• Understand your own communication style
  • Tailor your style depending on the needs of the audience
  • Communicate with precision and care
  • Be mindful of your delivery, timing and messenger

1. Understand Your Communication Style

To communicate effectively, you must understand the communication legacy passed down from our parents, grandparents or caregivers. Each of us grew up with spoken and unspoken rules about communication.

In some families, direct communication is practiced and honored. In other families, family members are encouraged to shy away from difficult conversations. Some families appreciate open and frank dialogue and others do not. Other families practice silence about substantive matters, that is, they seldom or rarely broach difficult conversations at all.

Before you can appreciate the nuance required in communication, it helps to know the familial patterns you grew up with.

2. Learn Others Communication Styles

Communicating effectively requires you to take a step back, assess the intended recipient of your communication and think through how the individual prefers to be communicated with. Once you know this, you can tailor your message in a way that increases the likelihood of being heard. This also prevents you from assuming the way you communicate with one group is appropriate or right for all groups or people.

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If you are unsure how to determine the styles of the groups or persons with whom you are interacting, you can always ask them:

“How do you prefer to receive information?”

This approach requires listening, both to what the individuals say as well as what is unspoken. Virgin Group CEO Richard Branson noted that the best communicators are also great listeners.

To communicate effectively from relationship to relationship and situation to situation, you must understand the communication needs of others.

3. Exercise Precision and Care

A recent engagement underscored for me the importance of exercising care when communicating.

On a recent trip to Ohio, I decided to meet up with an old friend to go for a walk. As we strolled through the soccer park, my friend gently announced that he had something to talk about, he was upset with me. His introduction to the problem allowed me to mentally shift gears and prepare for the conversation.

Shortly after introducing the shift in conversation, my friend asked me why I didn’t invite him to the launch party for my business. He lives in Ohio and I live in the D.C. area.

I explained that the event snuck up on me, and I only started planning the invite list three weeks before the event. Due to the last-minute nature of the gathering, I opted to invite people in the DMV area versus my friends from outside the area – I didn’t want to be disrespectful by asking them to travel on such short notice.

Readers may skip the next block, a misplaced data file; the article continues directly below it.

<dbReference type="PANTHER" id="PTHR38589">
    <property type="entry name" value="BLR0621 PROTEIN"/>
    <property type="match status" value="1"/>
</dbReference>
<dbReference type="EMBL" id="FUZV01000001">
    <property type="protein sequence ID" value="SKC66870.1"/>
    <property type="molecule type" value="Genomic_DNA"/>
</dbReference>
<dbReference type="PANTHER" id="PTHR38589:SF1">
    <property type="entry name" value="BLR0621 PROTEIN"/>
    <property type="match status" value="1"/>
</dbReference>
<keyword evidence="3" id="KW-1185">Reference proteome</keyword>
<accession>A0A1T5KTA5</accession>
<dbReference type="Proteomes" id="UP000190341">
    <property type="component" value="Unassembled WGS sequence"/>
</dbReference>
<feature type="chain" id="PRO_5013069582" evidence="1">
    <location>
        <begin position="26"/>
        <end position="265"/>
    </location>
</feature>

I also noted that I didn’t want to be disappointed if he and others declined to come to the event. So I played it safe in terms of inviting people who were local.

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In the moment, I felt the conversation went very well. I also checked in with my friend a few days after our walk, affirmed my appreciation for his willingness to communicate his upset and our ability to work through it.

The way this conversation unfolded exemplified effective communication. My friend approached me with grace and vulnerability. He approached me with a level of curiosity that didn’t put me on my heels — I was able to really listen to what he was saying, apologize for how my decision impacted him and vow that going forward, I would always ask rather than making decisions for him and others.

Our relationship is intact, and I now have information that will help me become a better friend to him and others.

4. Be Mindful of Delivery, Timing and Messenger

Communicating effectively also requires thinking through the delivery of the message one intends to communicate as well as the appropriate time for the discussion.

In an Entrepreneur.com column, VIP Contributor Deep Patel, noted that persons interested in communicating well need to master the art of timing. Patel noted,[1]

“Great comedians, like all great communicators, are able to feel out their audience to determine when to move on to a new topic or when to reiterate an idea.”

Communicating effectively also requires thoughtfulness about the messenger. A person prone to dramatic, angry outbursts should never be called upon to deliver constructive feedback, especially to people whom they do not know. The immediate aftermath of a mass shooting is not the ideal time to talk about the importance of the Second Amendment rights.

Like everyone else, I must work to ensure my communication is layered with precision and care.

It requires precision because words must be carefully tailored to the person with whom you are speaking.

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It requires intentionality because before one communicates, one should think about the audience and what the audience needs in order to hear your message the way you intended it to be communicated.

It requires active listening which is about hearing verbal and nonverbal messages.

Even though we may be right in what we say, how we say it could derail the impact of the message and the other parties’ ability to hear the message.

Communicating with care is also about saying things that the people in our life need to hear and doing so with love.

The Bottom Line

When I left the meeting with my dear friend, I wondered if I was replicating or modeling this level of openness and transparency in the rest of my relationships.

I was intrigued and appreciative. He’d clearly thought about what he wanted to say to me, picked the appropriate time to share his feedback and then delivered it with care. He hit the ball out of the park and I’m hopeful we all do the same.

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Featured photo credit: Kenan Buhic via unsplash.com